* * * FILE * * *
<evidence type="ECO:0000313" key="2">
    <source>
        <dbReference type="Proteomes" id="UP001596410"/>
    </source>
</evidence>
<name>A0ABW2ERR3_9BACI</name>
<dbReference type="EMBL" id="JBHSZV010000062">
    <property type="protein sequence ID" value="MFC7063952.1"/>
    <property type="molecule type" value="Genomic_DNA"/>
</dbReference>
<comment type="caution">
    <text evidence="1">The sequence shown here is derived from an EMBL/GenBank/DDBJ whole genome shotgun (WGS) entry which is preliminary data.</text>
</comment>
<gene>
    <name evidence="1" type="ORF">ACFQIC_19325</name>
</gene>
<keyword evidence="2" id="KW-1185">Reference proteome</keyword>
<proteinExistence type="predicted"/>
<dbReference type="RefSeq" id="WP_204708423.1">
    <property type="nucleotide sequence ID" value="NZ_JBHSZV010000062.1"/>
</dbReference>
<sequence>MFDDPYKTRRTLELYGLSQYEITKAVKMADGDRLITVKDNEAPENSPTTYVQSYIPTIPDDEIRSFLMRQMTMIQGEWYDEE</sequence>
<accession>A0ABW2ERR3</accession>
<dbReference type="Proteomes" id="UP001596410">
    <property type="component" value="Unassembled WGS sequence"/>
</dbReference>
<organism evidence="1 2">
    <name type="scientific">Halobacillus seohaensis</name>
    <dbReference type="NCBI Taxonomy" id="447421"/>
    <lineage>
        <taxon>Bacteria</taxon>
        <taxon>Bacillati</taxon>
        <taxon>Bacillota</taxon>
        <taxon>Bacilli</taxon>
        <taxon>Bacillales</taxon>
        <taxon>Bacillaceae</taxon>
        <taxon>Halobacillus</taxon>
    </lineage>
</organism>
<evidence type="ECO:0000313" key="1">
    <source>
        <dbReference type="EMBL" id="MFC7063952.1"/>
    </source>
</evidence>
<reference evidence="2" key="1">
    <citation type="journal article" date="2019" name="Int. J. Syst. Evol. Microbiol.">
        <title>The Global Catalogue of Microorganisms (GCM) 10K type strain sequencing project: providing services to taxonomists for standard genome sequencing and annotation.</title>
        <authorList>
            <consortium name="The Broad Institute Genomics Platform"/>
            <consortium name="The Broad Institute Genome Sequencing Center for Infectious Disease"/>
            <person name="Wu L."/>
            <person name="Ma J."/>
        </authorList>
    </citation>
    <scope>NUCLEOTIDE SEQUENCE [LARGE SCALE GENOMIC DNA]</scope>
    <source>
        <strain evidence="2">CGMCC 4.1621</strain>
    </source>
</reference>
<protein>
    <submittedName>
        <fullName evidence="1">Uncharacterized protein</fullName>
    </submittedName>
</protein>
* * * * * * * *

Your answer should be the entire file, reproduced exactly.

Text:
<evidence type="ECO:0000313" key="2">
    <source>
        <dbReference type="Proteomes" id="UP001596410"/>
    </source>
</evidence>
<name>A0ABW2ERR3_9BACI</name>
<dbReference type="EMBL" id="JBHSZV010000062">
    <property type="protein sequence ID" value="MFC7063952.1"/>
    <property type="molecule type" value="Genomic_DNA"/>
</dbReference>
<comment type="caution">
    <text evidence="1">The sequence shown here is derived from an EMBL/GenBank/DDBJ whole genome shotgun (WGS) entry which is preliminary data.</text>
</comment>
<gene>
    <name evidence="1" type="ORF">ACFQIC_19325</name>
</gene>
<keyword evidence="2" id="KW-1185">Reference proteome</keyword>
<proteinExistence type="predicted"/>
<dbReference type="RefSeq" id="WP_204708423.1">
    <property type="nucleotide sequence ID" value="NZ_JBHSZV010000062.1"/>
</dbReference>
<sequence>MFDDPYKTRRTLELYGLSQYEITKAVKMADGDRLITVKDNEAPENSPTTYVQSYIPTIPDDEIRSFLMRQMTMIQGEWYDEE</sequence>
<accession>A0ABW2ERR3</accession>
<dbReference type="Proteomes" id="UP001596410">
    <property type="component" value="Unassembled WGS sequence"/>
</dbReference>
<organism evidence="1 2">
    <name type="scientific">Halobacillus seohaensis</name>
    <dbReference type="NCBI Taxonomy" id="447421"/>
    <lineage>
        <taxon>Bacteria</taxon>
        <taxon>Bacillati</taxon>
        <taxon>Bacillota</taxon>
        <taxon>Bacilli</taxon>
        <taxon>Bacillales</taxon>
        <taxon>Bacillaceae</taxon>
        <taxon>Halobacillus</taxon>
    </lineage>
</organism>
<evidence type="ECO:0000313" key="1">
    <source>
        <dbReference type="EMBL" id="MFC7063952.1"/>
    </source>
</evidence>
<reference evidence="2" key="1">
    <citation type="journal article" date="2019" name="Int. J. Syst. Evol. Microbiol.">
        <title>The Global Catalogue of Microorganisms (GCM) 10K type strain sequencing project: providing services to taxonomists for standard genome sequencing and annotation.</title>
        <authorList>
            <consortium name="The Broad Institute Genomics Platform"/>
            <consortium name="The Broad Institute Genome Sequencing Center for Infectious Disease"/>
            <person name="Wu L."/>
            <person name="Ma J."/>
        </authorList>
    </citation>
    <scope>NUCLEOTIDE SEQUENCE [LARGE SCALE GENOMIC DNA]</scope>
    <source>
        <strain evidence="2">CGMCC 4.1621</strain>
    </source>
</reference>
<protein>
    <submittedName>
        <fullName evidence="1">Uncharacterized protein</fullName>
    </submittedName>
</protein>